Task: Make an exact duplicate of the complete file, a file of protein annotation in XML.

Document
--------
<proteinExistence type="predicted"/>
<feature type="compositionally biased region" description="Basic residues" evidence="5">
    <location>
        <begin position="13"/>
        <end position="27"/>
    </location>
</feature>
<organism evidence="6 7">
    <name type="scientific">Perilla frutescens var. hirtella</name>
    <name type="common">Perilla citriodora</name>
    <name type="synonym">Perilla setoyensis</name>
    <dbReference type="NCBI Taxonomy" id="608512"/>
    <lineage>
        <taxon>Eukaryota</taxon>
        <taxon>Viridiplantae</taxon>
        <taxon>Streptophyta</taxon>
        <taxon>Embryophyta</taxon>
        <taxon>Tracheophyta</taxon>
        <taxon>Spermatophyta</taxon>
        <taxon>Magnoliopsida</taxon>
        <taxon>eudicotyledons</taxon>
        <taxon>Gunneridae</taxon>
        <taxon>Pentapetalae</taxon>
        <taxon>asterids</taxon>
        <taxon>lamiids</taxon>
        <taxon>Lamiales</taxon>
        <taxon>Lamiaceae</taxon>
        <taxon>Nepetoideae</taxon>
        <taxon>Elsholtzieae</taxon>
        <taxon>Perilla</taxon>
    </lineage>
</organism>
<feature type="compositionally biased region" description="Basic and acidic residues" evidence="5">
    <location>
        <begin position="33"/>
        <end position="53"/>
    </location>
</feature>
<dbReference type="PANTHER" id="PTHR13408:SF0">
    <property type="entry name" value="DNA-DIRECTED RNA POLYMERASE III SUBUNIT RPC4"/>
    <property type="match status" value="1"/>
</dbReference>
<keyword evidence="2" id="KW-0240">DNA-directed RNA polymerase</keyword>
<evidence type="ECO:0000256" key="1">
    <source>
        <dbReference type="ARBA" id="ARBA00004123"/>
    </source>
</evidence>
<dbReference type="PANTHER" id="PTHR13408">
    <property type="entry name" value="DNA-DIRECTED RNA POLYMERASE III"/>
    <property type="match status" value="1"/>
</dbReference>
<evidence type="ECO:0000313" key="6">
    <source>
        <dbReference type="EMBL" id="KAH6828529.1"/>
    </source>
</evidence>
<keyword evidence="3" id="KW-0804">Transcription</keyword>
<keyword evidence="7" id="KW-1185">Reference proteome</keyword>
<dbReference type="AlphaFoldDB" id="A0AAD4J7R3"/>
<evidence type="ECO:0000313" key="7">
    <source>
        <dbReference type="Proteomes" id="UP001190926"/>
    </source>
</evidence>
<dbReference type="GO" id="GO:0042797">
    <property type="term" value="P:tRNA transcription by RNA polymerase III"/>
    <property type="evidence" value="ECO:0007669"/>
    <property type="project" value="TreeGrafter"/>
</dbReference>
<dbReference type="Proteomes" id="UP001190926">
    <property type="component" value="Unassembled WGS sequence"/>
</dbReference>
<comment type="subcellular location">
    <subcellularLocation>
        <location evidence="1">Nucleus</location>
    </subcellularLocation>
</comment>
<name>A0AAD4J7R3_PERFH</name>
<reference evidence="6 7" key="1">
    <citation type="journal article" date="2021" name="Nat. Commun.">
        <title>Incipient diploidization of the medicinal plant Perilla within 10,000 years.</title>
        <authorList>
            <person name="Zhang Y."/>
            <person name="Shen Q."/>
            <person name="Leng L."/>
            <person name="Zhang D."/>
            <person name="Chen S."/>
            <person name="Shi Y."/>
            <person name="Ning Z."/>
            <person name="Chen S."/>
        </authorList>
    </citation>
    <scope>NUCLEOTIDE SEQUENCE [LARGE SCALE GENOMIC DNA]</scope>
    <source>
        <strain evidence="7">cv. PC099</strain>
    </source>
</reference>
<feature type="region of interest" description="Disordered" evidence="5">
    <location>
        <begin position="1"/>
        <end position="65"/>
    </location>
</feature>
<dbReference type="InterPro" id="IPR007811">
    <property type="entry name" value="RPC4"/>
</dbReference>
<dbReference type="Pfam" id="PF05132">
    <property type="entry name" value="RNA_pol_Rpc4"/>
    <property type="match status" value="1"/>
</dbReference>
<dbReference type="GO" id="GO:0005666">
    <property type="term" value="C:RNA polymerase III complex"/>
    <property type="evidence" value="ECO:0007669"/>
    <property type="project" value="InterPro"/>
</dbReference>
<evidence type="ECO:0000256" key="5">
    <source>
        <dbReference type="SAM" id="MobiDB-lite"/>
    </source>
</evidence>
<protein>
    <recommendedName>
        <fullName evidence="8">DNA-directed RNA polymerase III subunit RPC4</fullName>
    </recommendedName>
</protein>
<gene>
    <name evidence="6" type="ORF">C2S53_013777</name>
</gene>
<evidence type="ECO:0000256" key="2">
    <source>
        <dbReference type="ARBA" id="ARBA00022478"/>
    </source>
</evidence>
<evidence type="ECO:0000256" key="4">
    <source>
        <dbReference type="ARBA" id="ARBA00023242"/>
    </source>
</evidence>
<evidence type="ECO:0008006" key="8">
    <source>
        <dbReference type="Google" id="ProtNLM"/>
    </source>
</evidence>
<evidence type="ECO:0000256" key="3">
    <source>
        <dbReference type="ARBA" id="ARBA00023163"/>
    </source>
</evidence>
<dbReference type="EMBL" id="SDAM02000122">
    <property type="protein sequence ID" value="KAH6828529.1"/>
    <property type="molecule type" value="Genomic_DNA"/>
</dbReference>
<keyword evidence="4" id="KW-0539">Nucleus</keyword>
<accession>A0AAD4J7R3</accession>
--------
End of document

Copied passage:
<proteinExistence type="predicted"/>
<feature type="compositionally biased region" description="Basic residues" evidence="5">
    <location>
        <begin position="13"/>
        <end position="27"/>
    </location>
</feature>
<organism evidence="6 7">
    <name type="scientific">Perilla frutescens var. hirtella</name>
    <name type="common">Perilla citriodora</name>
    <name type="synonym">Perilla setoyensis</name>
    <dbReference type="NCBI Taxonomy" id="608512"/>
    <lineage>
        <taxon>Eukaryota</taxon>
        <taxon>Viridiplantae</taxon>
        <taxon>Streptophyta</taxon>
        <taxon>Embryophyta</taxon>
        <taxon>Tracheophyta</taxon>
        <taxon>Spermatophyta</taxon>
        <taxon>Magnoliopsida</taxon>
        <taxon>eudicotyledons</taxon>
        <taxon>Gunneridae</taxon>
        <taxon>Pentapetalae</taxon>
        <taxon>asterids</taxon>
        <taxon>lamiids</taxon>
        <taxon>Lamiales</taxon>
        <taxon>Lamiaceae</taxon>
        <taxon>Nepetoideae</taxon>
        <taxon>Elsholtzieae</taxon>
        <taxon>Perilla</taxon>
    </lineage>
</organism>
<feature type="compositionally biased region" description="Basic and acidic residues" evidence="5">
    <location>
        <begin position="33"/>
        <end position="53"/>
    </location>
</feature>
<dbReference type="PANTHER" id="PTHR13408:SF0">
    <property type="entry name" value="DNA-DIRECTED RNA POLYMERASE III SUBUNIT RPC4"/>
    <property type="match status" value="1"/>
</dbReference>
<keyword evidence="2" id="KW-0240">DNA-directed RNA polymerase</keyword>
<evidence type="ECO:0000256" key="1">
    <source>
        <dbReference type="ARBA" id="ARBA00004123"/>
    </source>
</evidence>
<dbReference type="PANTHER" id="PTHR13408">
    <property type="entry name" value="DNA-DIRECTED RNA POLYMERASE III"/>
    <property type="match status" value="1"/>
</dbReference>
<evidence type="ECO:0000313" key="6">
    <source>
        <dbReference type="EMBL" id="KAH6828529.1"/>
    </source>
</evidence>
<keyword evidence="3" id="KW-0804">Transcription</keyword>
<keyword evidence="7" id="KW-1185">Reference proteome</keyword>
<dbReference type="AlphaFoldDB" id="A0AAD4J7R3"/>
<evidence type="ECO:0000313" key="7">
    <source>
        <dbReference type="Proteomes" id="UP001190926"/>
    </source>
</evidence>
<dbReference type="GO" id="GO:0042797">
    <property type="term" value="P:tRNA transcription by RNA polymerase III"/>
    <property type="evidence" value="ECO:0007669"/>
    <property type="project" value="TreeGrafter"/>
</dbReference>
<dbReference type="Proteomes" id="UP001190926">
    <property type="component" value="Unassembled WGS sequence"/>
</dbReference>
<comment type="subcellular location">
    <subcellularLocation>
        <location evidence="1">Nucleus</location>
    </subcellularLocation>
</comment>
<name>A0AAD4J7R3_PERFH</name>
<reference evidence="6 7" key="1">
    <citation type="journal article" date="2021" name="Nat. Commun.">
        <title>Incipient diploidization of the medicinal plant Perilla within 10,000 years.</title>
        <authorList>
            <person name="Zhang Y."/>
            <person name="Shen Q."/>
            <person name="Leng L."/>
            <person name="Zhang D."/>
            <person name="Chen S."/>
            <person name="Shi Y."/>
            <person name="Ning Z."/>
            <person name="Chen S."/>
        </authorList>
    </citation>
    <scope>NUCLEOTIDE SEQUENCE [LARGE SCALE GENOMIC DNA]</scope>
    <source>
        <strain evidence="7">cv. PC099</strain>
    </source>
</reference>
<feature type="region of interest" description="Disordered" evidence="5">
    <location>
        <begin position="1"/>
        <end position="65"/>
    </location>
</feature>
<dbReference type="InterPro" id="IPR007811">
    <property type="entry name" value="RPC4"/>
</dbReference>
<dbReference type="Pfam" id="PF05132">
    <property type="entry name" value="RNA_pol_Rpc4"/>
    <property type="match status" value="1"/>
</dbReference>
<dbReference type="GO" id="GO:0005666">
    <property type="term" value="C:RNA polymerase III complex"/>
    <property type="evidence" value="ECO:0007669"/>
    <property type="project" value="InterPro"/>
</dbReference>
<evidence type="ECO:0000256" key="5">
    <source>
        <dbReference type="SAM" id="MobiDB-lite"/>
    </source>
</evidence>
<protein>
    <recommendedName>
        <fullName evidence="8">DNA-directed RNA polymerase III subunit RPC4</fullName>
    </recommendedName>
</protein>
<gene>
    <name evidence="6" type="ORF">C2S53_013777</name>
</gene>
<evidence type="ECO:0000256" key="2">
    <source>
        <dbReference type="ARBA" id="ARBA00022478"/>
    </source>
</evidence>
<evidence type="ECO:0000256" key="4">
    <source>
        <dbReference type="ARBA" id="ARBA00023242"/>
    </source>
</evidence>
<evidence type="ECO:0008006" key="8">
    <source>
        <dbReference type="Google" id="ProtNLM"/>
    </source>
</evidence>
<evidence type="ECO:0000256" key="3">
    <source>
        <dbReference type="ARBA" id="ARBA00023163"/>
    </source>
</evidence>
<dbReference type="EMBL" id="SDAM02000122">
    <property type="protein sequence ID" value="KAH6828529.1"/>
    <property type="molecule type" value="Genomic_DNA"/>
</dbReference>
<keyword evidence="4" id="KW-0539">Nucleus</keyword>
<accession>A0AAD4J7R3</accession>